New sensor to detect computer hard drive failures

Researchers have designed a new heat-sensitive sensor to detect computer hard drive failures. The Carnegie Mellon Critter Temperature Sensor, which attaches to a user’s desktop computer, is being deployed across campus to monitor the working environment of university computers, according to Michael Bigrigg, a project scientist for the Institute for Complex Engineered Systems (ICES). “Essentially what we are trying to do is save the life of the computer hard drive. Hard drives get hot and the sensor is designed to pick up the slightest temperature variation,” Bigrigg said. He added that the new sensor will also help researchers understand wasted energy.From Carnegie Mellon University :Carnegie Mellon develops new sensor to detect computer hard drive failures

New sensor to detect computer hard drives

PITTSBURGH– Carnegie Mellon University researchers have designed a new heat-sensitive sensor to detect computer hard drive failures.

The Carnegie Mellon Critter Temperature Sensor, which attaches to a user’s desktop computer, is being deployed across campus to monitor the working environment of university computers, according to Michael Bigrigg, a project scientist for the Institute for Complex Engineered Systems (ICES).

“Essentially what we are trying to do is save the life of the computer hard drive. Hard drives get hot and the sensor is designed to pick up the slightest temperature variation,” Bigrigg said. He added that the new sensor will also help researchers understand wasted energy.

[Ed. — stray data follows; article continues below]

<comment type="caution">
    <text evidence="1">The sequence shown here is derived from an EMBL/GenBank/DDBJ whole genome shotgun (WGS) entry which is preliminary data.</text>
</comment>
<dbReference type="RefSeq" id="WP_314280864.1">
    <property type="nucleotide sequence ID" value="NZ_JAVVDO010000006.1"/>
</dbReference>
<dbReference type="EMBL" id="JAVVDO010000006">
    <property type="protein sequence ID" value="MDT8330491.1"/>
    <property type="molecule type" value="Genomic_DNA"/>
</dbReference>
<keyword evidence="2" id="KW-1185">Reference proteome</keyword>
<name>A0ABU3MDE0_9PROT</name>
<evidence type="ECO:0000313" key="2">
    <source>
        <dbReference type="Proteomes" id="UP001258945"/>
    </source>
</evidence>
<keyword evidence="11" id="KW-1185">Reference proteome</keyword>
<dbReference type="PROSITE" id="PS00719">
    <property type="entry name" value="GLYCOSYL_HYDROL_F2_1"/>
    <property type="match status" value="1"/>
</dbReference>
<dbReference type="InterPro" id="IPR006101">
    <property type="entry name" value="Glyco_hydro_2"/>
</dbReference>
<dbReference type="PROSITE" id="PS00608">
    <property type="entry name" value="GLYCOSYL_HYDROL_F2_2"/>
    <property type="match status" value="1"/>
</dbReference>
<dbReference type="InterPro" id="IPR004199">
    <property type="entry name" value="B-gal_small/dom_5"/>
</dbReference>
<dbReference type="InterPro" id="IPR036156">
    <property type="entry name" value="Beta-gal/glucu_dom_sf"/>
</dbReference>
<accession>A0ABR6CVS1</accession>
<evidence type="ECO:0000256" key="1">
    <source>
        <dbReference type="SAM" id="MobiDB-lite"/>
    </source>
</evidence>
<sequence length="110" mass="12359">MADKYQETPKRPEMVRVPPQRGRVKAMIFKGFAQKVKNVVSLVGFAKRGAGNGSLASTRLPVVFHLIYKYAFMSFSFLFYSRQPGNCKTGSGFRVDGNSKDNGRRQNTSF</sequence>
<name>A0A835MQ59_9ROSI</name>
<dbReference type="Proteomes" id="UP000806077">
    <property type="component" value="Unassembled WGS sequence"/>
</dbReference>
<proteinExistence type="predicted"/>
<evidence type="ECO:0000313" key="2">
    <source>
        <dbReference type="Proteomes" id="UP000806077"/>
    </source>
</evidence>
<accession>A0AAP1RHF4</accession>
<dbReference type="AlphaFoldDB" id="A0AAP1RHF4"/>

Industry analysts report that the average lifespan of a computer hard drive is 600,000 hours or 3.1 years. But Carnegie Mellon researchers predict that they may be able to extend the lifespan of a computer hard drive and save users time and money by sensing how much daily heat a hard drive endures. On average, it costs $80 to $200 to repair a damaged hard drive, according to ICES.

Carnegie Mellon researchers report that the amount of new words, sounds and pictures stored on computer hard rives has almost doubled in the past three years. In global-climate data storage alone, researchers estimate that the volume of recorded information is expected to soar ? from 2 billion gigabytes in the year 2000 to 15 billion gigabytes in 2010. A gigabyte is a billion bytes ? the equivalent of a billion English letters.

So far, the new sensor, the size of a dime, has been deployed in offices and labs throughout Carnegie Mellon’s Hamburg Hall.

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